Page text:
EQT Corp. boosts profits despite lower gas prices
Faced with a natural gas glut that continues to stifle prices in Appalachia, EQT Corp. plans to cut costs but maintain production by drilling fewer wells and extending their horizontal reach into the Marcellus shale.
“We will drill. We'll develop the same amount of acreage. We'll just do it with less wells because they're longer laterals,” EQT's Executive Vice President Steve Schlotterbeck said Thursday while discussing a successful quarterly earnings report for the Downtown company. “It's just more capital-efficient.”
EQT started lengthening the lateral, or horizontal, stretches of its wells by about 1,000 feet in the 42 Marcellus wells it started drilling in the three months that ended Sept. 30, cutting costs by 6 percent, CEO David Porges said. Combined with a 25 percent increase in gas production, long-term contracts and expansion of its midstream pipeline business, that helped the company increase profits despite depressed prices.
Profit rose to $98.6 million, or 65 cents a share, during the third quarter, an increase over the $88.3 million or 58 cents per share it reported during the same period last year. EQT boosted sales of related liquids by 87 percent, and increased the amount of gas it moved on pipelines and gathering systems, which helped raise revenue to $578.7 million, a 20 percent increase over the $479.6 million it reported last year.
“We continue to drive shareholder value by economically developing our vast resource base and investing in the ever-growing midstream opportunity in our focus areas of Southwestern Pennsylvania and northern West Virginia,” Porges said.
Its stock closed up $4.76 at $87.65, a 5.7 percent increase. But the value remains down since hitting a high of $109.53 on June 20. Plunging gas and oil prices have investors concerned about energy stocks and whether the boom fueled by shale fracking had peaked. The Energy Select Sector Index is down 14 percent since the end of August, compared with 3.8 percent for the Standard & Poor's 500 Index, Bloomberg reported.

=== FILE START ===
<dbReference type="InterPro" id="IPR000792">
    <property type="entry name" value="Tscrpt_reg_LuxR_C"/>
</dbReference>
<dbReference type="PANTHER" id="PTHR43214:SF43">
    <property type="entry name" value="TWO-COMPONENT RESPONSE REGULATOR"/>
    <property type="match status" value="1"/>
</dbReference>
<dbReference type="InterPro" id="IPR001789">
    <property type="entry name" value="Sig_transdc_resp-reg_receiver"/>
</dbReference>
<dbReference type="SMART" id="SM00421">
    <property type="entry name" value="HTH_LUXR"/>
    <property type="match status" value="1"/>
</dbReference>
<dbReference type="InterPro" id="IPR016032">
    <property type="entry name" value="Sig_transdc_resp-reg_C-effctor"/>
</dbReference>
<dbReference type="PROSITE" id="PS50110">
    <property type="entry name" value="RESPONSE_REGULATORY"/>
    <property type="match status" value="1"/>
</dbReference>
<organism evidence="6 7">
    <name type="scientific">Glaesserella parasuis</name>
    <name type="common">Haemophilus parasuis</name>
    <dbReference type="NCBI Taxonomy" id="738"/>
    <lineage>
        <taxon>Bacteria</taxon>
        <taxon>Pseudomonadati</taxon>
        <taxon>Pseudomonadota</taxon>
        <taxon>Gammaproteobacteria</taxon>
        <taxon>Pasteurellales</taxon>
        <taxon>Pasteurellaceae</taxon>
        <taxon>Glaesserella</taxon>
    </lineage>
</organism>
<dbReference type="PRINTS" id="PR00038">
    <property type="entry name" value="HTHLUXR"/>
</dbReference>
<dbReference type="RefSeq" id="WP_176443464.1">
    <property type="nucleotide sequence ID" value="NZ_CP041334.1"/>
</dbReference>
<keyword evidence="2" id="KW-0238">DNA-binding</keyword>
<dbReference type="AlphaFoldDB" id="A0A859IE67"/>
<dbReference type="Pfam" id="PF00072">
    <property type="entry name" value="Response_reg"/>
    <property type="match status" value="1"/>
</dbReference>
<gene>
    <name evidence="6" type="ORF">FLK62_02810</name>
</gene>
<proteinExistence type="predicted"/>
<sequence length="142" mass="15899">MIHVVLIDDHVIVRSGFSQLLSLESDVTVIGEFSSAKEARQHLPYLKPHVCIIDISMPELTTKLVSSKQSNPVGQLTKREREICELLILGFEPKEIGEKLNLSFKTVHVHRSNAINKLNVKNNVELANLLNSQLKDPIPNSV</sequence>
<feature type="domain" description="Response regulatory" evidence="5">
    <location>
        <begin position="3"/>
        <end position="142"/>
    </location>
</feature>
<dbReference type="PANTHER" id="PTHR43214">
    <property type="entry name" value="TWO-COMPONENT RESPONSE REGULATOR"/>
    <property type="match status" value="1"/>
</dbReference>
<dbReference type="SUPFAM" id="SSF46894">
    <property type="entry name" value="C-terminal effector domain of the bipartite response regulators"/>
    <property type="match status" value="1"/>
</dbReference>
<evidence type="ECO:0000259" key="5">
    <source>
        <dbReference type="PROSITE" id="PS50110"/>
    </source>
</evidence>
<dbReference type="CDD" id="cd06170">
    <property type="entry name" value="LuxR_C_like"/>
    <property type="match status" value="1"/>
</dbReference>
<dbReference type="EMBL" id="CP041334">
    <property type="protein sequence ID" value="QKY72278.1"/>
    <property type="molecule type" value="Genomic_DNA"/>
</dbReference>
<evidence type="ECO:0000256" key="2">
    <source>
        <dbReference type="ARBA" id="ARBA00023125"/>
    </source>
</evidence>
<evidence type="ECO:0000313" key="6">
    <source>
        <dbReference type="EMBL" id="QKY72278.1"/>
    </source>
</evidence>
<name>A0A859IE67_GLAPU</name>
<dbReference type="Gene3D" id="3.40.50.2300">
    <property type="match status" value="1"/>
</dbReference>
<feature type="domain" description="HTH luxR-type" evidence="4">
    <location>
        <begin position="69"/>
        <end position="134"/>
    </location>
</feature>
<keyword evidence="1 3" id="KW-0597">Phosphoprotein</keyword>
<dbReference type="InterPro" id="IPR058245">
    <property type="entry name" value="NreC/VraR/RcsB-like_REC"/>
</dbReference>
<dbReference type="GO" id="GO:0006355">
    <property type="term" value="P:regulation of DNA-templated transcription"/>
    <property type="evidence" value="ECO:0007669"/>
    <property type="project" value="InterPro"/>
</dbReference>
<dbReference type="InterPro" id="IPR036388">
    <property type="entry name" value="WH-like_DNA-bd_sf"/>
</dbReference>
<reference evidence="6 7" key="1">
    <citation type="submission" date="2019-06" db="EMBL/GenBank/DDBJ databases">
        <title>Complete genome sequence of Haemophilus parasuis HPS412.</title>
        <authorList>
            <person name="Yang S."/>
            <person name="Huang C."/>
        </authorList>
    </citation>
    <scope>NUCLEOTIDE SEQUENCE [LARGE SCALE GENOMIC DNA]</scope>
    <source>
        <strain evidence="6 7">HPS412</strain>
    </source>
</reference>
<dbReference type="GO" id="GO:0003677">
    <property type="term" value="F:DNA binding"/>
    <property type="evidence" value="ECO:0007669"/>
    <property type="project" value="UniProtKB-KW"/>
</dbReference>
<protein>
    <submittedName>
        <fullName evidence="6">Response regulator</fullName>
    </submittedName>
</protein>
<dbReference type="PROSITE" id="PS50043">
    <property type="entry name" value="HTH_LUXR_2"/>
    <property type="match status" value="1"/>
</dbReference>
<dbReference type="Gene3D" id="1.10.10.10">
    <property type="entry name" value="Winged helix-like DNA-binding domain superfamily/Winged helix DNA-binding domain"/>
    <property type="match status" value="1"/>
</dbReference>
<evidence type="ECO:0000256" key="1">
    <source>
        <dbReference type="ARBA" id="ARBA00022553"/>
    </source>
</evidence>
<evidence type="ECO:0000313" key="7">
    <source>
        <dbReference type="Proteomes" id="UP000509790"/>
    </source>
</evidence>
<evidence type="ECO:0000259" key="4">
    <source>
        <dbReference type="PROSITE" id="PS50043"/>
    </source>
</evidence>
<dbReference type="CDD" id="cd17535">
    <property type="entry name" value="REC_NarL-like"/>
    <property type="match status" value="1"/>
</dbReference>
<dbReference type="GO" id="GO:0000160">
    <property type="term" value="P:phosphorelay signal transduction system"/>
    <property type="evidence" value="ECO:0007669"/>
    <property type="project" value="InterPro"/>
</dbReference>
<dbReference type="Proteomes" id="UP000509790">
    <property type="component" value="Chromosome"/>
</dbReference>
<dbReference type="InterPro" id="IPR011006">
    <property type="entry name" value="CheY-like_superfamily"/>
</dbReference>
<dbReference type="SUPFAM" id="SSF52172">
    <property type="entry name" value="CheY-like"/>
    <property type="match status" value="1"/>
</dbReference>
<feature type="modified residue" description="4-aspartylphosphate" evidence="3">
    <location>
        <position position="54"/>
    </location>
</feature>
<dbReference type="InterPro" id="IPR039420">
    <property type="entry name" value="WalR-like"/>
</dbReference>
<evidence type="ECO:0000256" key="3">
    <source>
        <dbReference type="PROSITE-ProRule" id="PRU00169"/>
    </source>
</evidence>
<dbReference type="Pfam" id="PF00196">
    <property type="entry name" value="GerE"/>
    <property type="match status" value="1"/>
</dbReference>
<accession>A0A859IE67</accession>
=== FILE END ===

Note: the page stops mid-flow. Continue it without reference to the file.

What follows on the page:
EQT, the state's fifth-largest gas producer in the first half of the year, is the first of the locally based gas companies to report results from a summer punctuated by price concerns. Analysts and industry executives blame the low prices on a lack of pipelines to transport the glut of Marcellus gas to markets with high demand, such as New England and the Southeast.
“There's no easy fix for this,” said Stewart Glickman, an energy equity analyst in New York with S&P Capital IQ. EQT has an advantage in being able to sell space on pipelines and gathering systems operated by its spin-off EQT Midstream Partners, he said.
Spot gas prices in Appalachia have lagged more than $2 per million British thermal unit lower here than at Henry Hub in Louisiana, where NYMEX sets its price. EQT said it kept that difference to $1.12 lower on average through the quarter, but predicted the so-called negative basis to average $1.40 to $1.45 per million BTU during the fourth quarter.
EQT hedged against some of that difference with contracts to sell gas above $4 per BTU through 2016, Glickman noted.
“What they're doing seems reasonable,” he said, predicting the price difference won't last too long. “There are efforts to build out more capacity, and so that problem gets resolved.”
The midstream partnership — which the company calls EQM — will play a role in that. It reported $56.5 million in profit during the quarter, an increase from $44 million the previous year, and EQM will take over and control the planned Mountain Valley Pipeline project, one of many transmission lines expected to ease the bottleneck in the next three or four years.
Mountain Valley, a joint Venture with NextEra Energy, will run about 300 miles from EQT Midstream's hub in Wetzel County, W. Va., to Pittsylvania County in Virginia.
“Strategically, we think more and more of the midstream growth projects should be funded at EQM instead of being built at EQT” and sold to the partnership, Porges said.
Beyond the new pipelines, EQT is looking to drill more dry gas wells in part of the Utica shale, which runs beneath the Marcellus. Some companies have reported big production numbers from Utica wells, although they cost more to drill.
“If the wells are more economic than the Marcellus wells, we would shift capital from Marcellus to Utica as we are committed to drilling the most economic wells,” Schlotterbeck said.
Staff writer Katelyn Ferral contributed to this report. David Conti is a staff writer for Trib Total Media. He can be reached at 412-388-5802 or firstname.lastname@example.org.